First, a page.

Originally we talked of a cochlear implant. However it was quickly discovered that the new hearing aids she had didn’t work properly and for her situation high powered hearing aids were a better option than a cochlear implant.
A brand and make was identified and after a quick fundraising campaign, Giang was fitted with her new hearing aids in DaNang.
This is the familiar story of a family who needed help so their child could thrive. Thank you Jackie, Nick and Petter for stepping in for this child and her family.
In a recent blog post an adoptive mother somewhere in the U.S. and blessed with 13 kids already, asks her readers for donations. She is in the process of adopting another two children from the Ukraine, special needs children that is, and she and her husband ran out of money. Now they need $9,000 for tickets to pick up the children. The total costs of the adoptions will eventually total over $40,000: ‘So much to save two small lives.’ ‘But,’ she writes, ‘I know our Lord has guided us to these two little girls.’ Until now the couple raised $20.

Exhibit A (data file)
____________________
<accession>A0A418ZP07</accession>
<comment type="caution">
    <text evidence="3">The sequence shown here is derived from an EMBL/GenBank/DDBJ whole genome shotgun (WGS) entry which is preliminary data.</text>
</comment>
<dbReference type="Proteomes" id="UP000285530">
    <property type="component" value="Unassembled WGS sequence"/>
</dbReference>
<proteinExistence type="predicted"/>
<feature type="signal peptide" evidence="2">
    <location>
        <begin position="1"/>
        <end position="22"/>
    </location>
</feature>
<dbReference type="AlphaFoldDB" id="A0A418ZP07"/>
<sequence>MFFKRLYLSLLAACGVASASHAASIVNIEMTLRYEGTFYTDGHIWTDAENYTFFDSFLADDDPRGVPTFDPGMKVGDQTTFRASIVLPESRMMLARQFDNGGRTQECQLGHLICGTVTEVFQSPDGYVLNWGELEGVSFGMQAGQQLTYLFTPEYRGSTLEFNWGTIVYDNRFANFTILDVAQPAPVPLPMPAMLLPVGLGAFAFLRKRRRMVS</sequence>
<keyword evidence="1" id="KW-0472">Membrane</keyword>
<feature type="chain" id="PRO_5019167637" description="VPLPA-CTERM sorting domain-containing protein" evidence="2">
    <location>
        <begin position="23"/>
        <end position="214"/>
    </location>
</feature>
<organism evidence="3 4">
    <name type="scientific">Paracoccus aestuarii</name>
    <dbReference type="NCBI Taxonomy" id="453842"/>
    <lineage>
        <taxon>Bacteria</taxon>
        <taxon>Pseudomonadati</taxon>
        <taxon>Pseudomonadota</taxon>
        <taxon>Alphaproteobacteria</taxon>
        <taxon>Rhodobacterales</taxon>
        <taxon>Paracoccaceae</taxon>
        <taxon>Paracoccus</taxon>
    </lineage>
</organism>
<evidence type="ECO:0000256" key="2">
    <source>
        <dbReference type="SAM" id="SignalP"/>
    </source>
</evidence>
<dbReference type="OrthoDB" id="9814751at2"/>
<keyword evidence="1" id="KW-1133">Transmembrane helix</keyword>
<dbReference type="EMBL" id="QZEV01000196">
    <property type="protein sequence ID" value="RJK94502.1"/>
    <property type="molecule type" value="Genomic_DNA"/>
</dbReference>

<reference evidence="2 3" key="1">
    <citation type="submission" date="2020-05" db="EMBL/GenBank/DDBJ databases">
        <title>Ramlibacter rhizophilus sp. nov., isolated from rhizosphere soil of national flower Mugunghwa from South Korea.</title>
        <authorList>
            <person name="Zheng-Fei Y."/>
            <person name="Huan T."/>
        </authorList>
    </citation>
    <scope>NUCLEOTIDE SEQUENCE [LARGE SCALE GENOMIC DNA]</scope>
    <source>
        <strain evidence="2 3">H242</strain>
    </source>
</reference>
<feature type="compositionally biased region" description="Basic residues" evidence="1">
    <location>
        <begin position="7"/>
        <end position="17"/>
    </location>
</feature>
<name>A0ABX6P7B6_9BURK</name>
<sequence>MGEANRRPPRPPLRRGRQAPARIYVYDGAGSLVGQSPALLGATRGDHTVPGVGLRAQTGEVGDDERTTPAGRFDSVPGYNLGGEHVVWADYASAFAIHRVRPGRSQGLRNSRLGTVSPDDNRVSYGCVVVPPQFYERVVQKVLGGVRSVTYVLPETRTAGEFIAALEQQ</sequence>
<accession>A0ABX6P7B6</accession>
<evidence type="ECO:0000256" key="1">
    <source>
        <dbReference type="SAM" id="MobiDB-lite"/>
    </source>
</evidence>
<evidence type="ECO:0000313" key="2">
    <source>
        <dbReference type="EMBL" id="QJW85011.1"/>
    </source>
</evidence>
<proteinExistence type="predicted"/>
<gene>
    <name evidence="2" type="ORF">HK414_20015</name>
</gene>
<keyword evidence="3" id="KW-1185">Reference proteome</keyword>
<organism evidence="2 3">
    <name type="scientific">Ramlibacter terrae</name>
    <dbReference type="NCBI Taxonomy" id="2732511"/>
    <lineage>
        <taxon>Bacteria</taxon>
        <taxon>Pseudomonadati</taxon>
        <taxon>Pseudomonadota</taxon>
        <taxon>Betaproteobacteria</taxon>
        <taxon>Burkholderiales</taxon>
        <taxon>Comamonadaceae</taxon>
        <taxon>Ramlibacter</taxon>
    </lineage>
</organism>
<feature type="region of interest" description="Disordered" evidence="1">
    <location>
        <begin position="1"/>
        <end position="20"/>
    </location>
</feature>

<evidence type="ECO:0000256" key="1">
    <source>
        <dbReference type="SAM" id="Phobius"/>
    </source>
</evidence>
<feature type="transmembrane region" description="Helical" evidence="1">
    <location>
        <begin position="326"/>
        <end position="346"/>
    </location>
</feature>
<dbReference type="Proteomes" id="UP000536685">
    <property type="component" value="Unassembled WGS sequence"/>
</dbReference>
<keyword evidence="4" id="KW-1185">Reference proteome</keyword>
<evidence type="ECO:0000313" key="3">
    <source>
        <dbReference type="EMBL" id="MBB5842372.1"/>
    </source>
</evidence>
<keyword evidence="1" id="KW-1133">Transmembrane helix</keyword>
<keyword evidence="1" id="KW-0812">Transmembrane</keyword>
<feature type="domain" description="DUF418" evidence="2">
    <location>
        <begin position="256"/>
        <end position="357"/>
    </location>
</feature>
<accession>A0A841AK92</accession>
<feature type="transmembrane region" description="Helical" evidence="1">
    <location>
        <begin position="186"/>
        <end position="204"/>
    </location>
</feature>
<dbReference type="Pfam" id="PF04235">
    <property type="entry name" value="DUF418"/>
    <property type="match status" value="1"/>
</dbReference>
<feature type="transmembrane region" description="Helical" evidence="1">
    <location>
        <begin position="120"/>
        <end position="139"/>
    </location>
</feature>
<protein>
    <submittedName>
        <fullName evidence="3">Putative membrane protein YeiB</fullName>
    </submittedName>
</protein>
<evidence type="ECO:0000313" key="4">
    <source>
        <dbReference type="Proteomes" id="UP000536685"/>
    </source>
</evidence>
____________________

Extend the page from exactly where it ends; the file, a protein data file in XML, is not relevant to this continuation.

On the site of Bethany Christian Services, Philadelphia, a testimonial by a couple from Florida reads:
‘We […] wondered what kind of child to adopt–a child with special needs, a child of another race? Different countries have different requirements, and that became a challenge too. We were forced to rely on God, because we knew we couldn’t do it alone. And He did provide, including taking care of the finances.’
The couple adopted a child from Ethiopia, estimated costs $40,000.
In the comments to an excellent piece on adoption ethics by Christian blogger Jen Hatmaker one could find – until the remark was deleted – this:
‘God knew all along my daughter would be orphaned, knew all along He would send us to China for her, and so yes, I believe fully without a doubt that while she was birthed to another woman, God in His ultimate authority chose her to be my daughter. Things in this temporary life do not make sense sometimes, but God’s plan was for her to hear the gospel in our home.’
The costs of God’s will for an adoption from China, is like one from Ethiopia around $40,000.